- E.B. White interviewed in the Fall 1969 issue of The Paris Review.
The interview is great — great in the wish-I-could-just-copy-and-paste-the-full-transcript-on-my-blog-without-violating-copyright sense of the word. Somehow, since the world is apparently a vastly less stingy place than we ever imagined it to be, the whole interview and every other Paris Review interview ever is free and legal on TPR’s site.
The White quote above is not the interview’s best. But for some of us, it’s a kind of secret handshake. What I mean is that I didn’t read this interview. I found the interview on TPR’s site, saved the interview with Instapaper, moved it to my Kindle, plugged in some headphones, turned on the Kindle’s text-to-speech feature, wiggled the Kindle into a pocket better suited to an iPod, and jogged down to the beach with my dog while the Kindle’s robot voice read me White’s wisdom and really just made me smile and soar as I ran toward the setting sun.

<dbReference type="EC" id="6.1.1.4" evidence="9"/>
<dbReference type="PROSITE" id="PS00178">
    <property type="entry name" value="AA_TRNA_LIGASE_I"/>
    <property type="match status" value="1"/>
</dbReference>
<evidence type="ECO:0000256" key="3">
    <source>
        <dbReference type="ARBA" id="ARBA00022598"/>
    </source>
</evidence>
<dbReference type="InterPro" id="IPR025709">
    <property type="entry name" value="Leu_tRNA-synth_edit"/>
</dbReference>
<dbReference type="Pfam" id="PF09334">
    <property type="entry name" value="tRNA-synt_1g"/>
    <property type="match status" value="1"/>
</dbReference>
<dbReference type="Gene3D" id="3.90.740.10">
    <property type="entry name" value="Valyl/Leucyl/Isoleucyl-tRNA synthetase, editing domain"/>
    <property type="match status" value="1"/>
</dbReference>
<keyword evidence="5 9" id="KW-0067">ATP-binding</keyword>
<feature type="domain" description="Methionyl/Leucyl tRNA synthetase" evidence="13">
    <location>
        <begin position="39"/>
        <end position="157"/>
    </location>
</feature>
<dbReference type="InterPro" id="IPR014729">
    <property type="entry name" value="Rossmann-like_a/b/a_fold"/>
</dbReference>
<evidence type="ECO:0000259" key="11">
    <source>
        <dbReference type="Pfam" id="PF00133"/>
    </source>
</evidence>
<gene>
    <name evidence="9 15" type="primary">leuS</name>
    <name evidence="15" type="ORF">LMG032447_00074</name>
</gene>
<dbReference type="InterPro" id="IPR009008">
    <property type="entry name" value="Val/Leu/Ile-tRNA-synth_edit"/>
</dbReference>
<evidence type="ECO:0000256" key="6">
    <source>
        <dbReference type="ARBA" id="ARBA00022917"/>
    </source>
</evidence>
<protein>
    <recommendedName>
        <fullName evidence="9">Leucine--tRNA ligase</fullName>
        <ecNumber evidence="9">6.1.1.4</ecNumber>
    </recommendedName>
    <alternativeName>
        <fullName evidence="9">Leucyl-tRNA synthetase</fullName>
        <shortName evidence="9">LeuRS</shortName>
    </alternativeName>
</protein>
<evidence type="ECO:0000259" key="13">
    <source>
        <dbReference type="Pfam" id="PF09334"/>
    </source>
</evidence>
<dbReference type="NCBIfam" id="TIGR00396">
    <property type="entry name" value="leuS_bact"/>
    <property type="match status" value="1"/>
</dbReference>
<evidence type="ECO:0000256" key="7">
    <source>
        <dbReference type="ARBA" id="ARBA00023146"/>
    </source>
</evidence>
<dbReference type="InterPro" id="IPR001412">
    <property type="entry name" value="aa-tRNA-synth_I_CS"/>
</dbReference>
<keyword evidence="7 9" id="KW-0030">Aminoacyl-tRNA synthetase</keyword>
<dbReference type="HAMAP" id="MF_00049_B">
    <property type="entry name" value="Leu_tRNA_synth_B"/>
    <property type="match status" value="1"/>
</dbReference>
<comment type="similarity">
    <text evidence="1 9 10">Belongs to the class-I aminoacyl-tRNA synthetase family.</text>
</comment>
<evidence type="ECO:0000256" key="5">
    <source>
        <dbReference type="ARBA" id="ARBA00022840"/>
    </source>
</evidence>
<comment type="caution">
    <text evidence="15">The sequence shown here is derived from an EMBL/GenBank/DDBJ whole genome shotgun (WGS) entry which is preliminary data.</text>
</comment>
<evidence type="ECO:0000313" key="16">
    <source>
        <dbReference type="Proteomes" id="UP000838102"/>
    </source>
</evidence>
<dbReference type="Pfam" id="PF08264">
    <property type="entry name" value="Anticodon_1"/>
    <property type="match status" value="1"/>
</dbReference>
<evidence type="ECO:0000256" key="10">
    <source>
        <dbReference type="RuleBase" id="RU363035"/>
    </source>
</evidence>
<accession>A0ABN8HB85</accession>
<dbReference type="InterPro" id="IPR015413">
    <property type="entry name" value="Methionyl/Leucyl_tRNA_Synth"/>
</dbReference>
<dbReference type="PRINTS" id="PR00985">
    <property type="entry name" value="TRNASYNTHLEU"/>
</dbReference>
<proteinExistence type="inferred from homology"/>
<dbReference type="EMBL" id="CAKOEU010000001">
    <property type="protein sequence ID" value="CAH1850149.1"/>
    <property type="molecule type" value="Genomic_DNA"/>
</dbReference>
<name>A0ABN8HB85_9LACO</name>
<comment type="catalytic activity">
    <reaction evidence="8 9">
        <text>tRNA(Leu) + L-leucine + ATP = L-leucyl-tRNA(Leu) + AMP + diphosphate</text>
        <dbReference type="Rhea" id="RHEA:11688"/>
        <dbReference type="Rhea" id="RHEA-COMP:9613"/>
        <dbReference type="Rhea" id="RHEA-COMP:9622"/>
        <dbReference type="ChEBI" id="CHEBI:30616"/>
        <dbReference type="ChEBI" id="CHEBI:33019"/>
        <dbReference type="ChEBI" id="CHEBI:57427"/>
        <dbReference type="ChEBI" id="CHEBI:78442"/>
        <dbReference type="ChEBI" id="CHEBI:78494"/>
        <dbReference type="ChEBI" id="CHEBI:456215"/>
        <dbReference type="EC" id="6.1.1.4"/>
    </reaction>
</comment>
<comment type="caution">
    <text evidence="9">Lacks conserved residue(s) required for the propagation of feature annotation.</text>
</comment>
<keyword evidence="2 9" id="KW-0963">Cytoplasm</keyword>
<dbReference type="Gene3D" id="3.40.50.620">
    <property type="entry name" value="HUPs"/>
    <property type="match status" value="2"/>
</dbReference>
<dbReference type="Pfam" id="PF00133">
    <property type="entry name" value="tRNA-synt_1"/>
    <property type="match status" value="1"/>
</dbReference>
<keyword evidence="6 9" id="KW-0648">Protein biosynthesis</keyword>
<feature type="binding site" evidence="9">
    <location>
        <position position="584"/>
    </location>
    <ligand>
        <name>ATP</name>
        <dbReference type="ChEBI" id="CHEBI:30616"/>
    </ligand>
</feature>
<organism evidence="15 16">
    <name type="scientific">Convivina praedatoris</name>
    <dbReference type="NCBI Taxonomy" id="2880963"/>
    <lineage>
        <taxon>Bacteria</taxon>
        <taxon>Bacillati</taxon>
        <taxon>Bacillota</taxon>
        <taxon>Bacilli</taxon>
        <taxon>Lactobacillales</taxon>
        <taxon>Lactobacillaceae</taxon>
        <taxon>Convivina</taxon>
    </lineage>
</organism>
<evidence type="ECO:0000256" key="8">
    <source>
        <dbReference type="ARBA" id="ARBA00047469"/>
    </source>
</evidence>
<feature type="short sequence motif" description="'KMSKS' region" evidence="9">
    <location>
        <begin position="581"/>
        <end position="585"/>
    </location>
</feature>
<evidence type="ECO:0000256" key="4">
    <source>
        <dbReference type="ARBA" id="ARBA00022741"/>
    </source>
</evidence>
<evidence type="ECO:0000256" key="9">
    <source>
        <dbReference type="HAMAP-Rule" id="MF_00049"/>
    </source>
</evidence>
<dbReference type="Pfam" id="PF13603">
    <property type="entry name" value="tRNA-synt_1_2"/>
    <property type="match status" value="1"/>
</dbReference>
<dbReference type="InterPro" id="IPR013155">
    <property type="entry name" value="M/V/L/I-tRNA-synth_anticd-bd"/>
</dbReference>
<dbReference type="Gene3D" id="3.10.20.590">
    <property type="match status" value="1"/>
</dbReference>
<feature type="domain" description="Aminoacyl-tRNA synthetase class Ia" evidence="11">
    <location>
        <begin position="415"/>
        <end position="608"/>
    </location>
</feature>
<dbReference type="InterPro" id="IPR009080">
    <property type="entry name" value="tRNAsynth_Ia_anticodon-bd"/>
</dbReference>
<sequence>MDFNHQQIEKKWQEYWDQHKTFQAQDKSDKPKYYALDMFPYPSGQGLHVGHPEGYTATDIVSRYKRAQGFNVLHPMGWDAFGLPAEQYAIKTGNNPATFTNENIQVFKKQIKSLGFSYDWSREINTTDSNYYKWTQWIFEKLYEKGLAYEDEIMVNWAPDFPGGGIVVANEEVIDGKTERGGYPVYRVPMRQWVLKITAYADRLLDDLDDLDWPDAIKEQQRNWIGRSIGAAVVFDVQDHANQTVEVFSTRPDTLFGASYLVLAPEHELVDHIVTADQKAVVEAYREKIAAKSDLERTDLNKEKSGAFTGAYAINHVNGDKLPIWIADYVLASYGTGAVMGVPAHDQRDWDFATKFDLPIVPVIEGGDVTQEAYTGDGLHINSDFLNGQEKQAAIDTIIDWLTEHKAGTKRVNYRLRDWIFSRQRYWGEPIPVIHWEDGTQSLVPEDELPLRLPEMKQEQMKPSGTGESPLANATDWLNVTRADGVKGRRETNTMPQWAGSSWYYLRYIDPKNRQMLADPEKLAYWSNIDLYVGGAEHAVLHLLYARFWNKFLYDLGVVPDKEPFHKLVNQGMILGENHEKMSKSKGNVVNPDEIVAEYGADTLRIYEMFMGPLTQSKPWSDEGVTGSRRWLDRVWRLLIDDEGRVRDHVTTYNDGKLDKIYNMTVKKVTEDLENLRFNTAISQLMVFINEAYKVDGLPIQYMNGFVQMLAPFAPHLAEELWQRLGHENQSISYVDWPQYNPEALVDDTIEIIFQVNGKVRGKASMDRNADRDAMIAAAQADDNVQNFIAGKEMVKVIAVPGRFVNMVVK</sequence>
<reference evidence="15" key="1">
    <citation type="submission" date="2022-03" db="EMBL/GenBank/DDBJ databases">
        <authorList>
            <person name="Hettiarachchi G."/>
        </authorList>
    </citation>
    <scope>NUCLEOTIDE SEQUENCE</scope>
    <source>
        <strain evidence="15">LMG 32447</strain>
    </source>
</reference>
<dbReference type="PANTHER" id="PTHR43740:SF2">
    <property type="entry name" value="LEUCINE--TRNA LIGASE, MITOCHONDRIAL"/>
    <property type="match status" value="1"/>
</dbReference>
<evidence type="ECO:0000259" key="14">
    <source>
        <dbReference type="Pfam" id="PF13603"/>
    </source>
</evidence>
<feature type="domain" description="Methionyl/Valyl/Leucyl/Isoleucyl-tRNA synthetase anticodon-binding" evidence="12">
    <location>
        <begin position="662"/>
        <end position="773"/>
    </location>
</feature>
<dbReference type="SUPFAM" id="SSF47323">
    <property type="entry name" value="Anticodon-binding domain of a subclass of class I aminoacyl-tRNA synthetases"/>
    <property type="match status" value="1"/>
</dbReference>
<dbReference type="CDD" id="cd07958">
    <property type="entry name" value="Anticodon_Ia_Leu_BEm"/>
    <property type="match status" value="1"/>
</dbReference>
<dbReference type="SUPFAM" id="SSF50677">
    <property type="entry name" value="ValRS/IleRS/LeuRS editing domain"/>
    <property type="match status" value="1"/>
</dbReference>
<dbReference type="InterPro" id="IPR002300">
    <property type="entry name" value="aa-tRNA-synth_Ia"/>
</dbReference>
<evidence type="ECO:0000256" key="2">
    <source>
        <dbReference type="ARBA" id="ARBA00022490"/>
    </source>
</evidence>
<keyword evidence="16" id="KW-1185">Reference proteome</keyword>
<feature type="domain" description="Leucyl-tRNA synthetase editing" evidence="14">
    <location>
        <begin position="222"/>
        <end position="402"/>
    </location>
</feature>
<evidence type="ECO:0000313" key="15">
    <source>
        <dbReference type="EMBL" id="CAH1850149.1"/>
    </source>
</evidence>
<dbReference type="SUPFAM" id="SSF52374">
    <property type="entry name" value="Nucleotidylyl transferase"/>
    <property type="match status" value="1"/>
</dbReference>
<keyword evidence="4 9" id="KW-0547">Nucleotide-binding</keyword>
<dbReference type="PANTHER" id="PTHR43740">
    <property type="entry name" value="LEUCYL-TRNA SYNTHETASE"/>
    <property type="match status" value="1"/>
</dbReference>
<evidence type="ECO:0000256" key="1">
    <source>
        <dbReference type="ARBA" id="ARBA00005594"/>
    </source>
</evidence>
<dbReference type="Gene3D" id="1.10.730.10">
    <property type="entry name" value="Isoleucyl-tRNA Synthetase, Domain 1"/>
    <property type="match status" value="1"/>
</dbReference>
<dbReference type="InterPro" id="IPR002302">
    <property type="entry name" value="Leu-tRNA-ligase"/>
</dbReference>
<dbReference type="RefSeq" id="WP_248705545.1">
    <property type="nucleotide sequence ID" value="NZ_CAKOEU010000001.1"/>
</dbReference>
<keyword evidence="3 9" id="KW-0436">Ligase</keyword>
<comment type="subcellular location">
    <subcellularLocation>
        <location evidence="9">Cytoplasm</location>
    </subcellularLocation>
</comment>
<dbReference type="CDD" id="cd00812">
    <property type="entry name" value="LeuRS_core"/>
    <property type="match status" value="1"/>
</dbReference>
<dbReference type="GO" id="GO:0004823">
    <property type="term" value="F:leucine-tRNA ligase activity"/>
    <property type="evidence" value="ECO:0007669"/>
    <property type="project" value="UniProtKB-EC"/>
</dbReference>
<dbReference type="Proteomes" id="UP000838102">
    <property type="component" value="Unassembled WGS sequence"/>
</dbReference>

I doubt I would have sat still to ever read the interview. That’s my huge loss. Rather, it would have been.
For the “restless” White, who “would rather sail a boat than crack a book,” I wonder if it would have changed anything to live in our age when it’s no longer true that “to read, one must sit down, usually indoors.”